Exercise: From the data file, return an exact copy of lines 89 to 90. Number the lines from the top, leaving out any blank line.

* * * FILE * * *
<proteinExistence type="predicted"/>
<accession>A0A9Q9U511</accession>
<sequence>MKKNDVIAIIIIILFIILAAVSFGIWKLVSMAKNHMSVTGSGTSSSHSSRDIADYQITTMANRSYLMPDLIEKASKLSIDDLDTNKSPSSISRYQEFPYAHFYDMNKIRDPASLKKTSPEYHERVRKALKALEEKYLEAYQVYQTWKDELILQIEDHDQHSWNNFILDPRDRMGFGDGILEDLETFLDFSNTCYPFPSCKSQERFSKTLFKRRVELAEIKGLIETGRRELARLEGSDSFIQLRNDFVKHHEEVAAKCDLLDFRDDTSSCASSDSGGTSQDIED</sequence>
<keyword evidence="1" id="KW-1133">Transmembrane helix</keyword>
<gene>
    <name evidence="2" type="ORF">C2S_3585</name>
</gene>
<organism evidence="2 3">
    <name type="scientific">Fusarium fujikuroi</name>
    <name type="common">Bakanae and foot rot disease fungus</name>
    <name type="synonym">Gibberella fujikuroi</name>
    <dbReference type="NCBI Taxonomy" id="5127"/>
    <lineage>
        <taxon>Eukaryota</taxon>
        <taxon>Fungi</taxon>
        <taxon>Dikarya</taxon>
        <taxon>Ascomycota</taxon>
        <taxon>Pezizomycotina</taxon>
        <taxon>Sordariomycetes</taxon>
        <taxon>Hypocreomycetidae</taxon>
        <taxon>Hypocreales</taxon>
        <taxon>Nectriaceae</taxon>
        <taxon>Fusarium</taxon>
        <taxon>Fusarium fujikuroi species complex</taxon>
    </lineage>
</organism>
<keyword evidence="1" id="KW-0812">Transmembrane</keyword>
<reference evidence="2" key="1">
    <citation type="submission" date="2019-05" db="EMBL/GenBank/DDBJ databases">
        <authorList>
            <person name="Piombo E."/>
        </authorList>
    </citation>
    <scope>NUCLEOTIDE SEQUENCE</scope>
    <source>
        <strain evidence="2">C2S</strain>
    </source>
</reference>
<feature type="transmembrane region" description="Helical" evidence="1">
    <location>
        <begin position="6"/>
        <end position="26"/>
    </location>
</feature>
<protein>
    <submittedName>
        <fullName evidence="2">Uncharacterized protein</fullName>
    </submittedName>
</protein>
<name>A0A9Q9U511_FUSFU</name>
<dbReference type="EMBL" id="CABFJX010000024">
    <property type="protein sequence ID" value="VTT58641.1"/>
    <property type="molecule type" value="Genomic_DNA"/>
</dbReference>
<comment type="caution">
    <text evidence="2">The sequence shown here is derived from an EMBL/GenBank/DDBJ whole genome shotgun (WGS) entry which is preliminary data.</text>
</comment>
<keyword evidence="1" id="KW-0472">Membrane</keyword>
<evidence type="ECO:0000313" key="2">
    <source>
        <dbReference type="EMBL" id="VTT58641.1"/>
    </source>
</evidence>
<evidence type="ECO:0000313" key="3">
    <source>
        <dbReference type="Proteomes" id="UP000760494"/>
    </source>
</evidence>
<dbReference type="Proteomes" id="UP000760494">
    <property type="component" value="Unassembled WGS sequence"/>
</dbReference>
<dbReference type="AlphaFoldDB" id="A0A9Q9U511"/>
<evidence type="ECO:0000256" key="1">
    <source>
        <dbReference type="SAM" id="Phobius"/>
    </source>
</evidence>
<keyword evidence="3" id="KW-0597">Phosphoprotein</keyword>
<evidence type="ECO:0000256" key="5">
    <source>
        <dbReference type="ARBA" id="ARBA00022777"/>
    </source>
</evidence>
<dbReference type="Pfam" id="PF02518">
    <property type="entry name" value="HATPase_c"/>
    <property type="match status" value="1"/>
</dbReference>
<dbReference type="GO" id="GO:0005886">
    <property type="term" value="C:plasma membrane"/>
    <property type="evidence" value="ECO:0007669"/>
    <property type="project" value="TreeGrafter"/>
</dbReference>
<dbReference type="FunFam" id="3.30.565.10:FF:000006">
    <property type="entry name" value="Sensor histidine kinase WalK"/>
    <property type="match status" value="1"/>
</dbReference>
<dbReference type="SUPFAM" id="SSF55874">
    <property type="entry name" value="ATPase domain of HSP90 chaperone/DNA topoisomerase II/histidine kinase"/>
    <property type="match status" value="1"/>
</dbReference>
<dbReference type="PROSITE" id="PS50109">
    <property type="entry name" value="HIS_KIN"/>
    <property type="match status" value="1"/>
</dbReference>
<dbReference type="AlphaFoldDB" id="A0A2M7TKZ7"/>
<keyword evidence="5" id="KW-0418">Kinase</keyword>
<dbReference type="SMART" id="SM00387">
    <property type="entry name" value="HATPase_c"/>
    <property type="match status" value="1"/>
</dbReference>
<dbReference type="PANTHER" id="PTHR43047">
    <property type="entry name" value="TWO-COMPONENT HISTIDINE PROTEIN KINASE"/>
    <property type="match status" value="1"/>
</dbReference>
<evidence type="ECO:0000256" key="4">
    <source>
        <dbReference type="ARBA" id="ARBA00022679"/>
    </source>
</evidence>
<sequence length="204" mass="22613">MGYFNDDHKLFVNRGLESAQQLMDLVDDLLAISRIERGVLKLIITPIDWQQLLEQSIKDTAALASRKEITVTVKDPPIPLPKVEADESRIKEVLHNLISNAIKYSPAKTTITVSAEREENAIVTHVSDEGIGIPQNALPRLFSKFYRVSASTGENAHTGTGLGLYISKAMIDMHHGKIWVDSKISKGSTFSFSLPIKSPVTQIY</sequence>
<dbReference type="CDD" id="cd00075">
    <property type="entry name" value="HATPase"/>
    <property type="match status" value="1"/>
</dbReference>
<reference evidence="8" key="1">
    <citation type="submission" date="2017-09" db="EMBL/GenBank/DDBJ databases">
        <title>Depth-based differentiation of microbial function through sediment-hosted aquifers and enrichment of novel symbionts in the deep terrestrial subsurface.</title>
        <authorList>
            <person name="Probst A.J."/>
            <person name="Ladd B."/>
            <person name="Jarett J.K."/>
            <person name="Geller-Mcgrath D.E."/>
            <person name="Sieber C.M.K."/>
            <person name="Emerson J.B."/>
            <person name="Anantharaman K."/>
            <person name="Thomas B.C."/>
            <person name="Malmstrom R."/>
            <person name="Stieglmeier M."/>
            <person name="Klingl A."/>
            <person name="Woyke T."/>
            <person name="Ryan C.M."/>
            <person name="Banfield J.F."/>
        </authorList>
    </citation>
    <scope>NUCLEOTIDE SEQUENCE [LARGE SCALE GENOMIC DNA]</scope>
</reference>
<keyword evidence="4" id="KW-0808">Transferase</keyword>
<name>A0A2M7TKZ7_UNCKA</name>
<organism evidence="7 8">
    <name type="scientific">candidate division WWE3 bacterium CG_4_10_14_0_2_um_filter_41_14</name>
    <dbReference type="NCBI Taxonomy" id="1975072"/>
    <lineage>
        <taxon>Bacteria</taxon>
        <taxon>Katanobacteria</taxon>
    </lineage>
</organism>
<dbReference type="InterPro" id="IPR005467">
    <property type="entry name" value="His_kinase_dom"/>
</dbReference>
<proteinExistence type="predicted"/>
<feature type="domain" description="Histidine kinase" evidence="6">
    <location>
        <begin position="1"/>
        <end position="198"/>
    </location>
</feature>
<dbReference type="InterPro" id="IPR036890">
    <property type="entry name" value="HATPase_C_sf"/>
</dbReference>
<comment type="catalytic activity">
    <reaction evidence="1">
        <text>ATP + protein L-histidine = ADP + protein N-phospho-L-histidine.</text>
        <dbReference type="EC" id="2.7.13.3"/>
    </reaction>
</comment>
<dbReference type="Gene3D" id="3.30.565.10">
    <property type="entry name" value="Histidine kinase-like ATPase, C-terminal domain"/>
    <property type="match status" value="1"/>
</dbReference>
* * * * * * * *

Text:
    <property type="term" value="C:plasma membrane"/>
    <property type="evidence" value="ECO:0007669"/>